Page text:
I live in a narrow street on the Left Bank, in Paris, closer to Montparnasse than St. Germain des Prés. We all look into the rooms of near neighbors, know the programs they watch, the musical instruments the children play, but we never acknowledge one another in the street. We do, however, nod and smile (but never speak) if an encounter takes place at Le Midi, the café-bistrot at the corner, on the Rue du Cherche-Midi. So much for local customs. In an apartment just across from mine, a distraught, lonely, barking poodle has been keeping us all awake at night. Like half the quarter, the owners have vanished, probably for the whole of August, leaving just one of the sons--he looks 17 or so--to mind the flat and the dog. Alone at last, he seldom comes home. The dog, alone and dismayed, lets the world know. Yesterday I met them both, boy and dog, in the street. Nothing was said, but he stopped, pointed to the poodle, raised the leash, as if it were evidence in a trial, and gave me a look that conveyed apology, bewilderment, and gloom. If I were not constrained by local etiquette, I'd have said, "Yes, I know. You don't want your parents to know. Yes, I am one of the people who complained to your concierge. But I am not the one who made threatening phone calls or said the word 'police.' I am the one who said to the concierge, 'If he wants to stay out all night, tell him to take the dog.' " That may be what he is doing, because last night the street was as still as a village. It is a village, in fact. There used to be a writer nearby, a woman, who was an old friend of François Mitterrand. Everyone knew when he paid the neighborhood a visit, because she would order duck with orange sauce (a favorite of his) from Peltier, the wonderful traiteur on Rue de Sèvres. How did the story get around? By midafternoon, every storekeeper knew and had told every customer. He died, she moved away, and duck-with-orange-sauce has moved into the limbo filled with dead gossip.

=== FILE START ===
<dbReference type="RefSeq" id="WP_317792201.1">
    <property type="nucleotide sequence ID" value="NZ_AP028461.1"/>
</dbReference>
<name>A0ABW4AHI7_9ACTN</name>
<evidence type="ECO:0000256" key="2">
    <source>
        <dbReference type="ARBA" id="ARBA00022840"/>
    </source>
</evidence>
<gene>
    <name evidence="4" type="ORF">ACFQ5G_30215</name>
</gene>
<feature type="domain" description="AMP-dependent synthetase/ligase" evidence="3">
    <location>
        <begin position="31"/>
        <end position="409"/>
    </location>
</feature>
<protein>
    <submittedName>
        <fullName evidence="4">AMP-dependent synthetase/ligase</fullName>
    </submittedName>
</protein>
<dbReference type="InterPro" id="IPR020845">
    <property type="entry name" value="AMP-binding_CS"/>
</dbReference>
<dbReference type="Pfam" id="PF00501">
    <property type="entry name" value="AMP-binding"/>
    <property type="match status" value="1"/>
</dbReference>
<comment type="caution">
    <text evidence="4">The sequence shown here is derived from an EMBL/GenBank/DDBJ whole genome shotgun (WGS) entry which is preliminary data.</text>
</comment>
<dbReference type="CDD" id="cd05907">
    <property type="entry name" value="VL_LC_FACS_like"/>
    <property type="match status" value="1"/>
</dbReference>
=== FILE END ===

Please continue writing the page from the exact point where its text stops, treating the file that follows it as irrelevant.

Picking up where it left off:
My birthday. What occurs on one's birthday sets the tone for the next 12 months. So far, so splendid. The apartment is like a garden and smells of lilies and roses and even sweet peas. I had a successful tussle with French bureaucracy and left them smiling. (The trick is to say, "I knew this was going to make me miserable," and just stand there, looking as agreeable as one can, under the circumstances.) My German publisher has issued a friendly press release, announcing my birth date, with a photograph in which I look nothing so much as a boiled potato with earrings. Inland Revenue, the British income tax, has refunded me a sum I never expected to see again. I shall be dining at a place where there aren't too many bright lights, so that I can see the August shooting stars. That ought to make for a fine year.
Mavis Gallant is a writer who lives in Paris. Her most recent book is Collected Stories.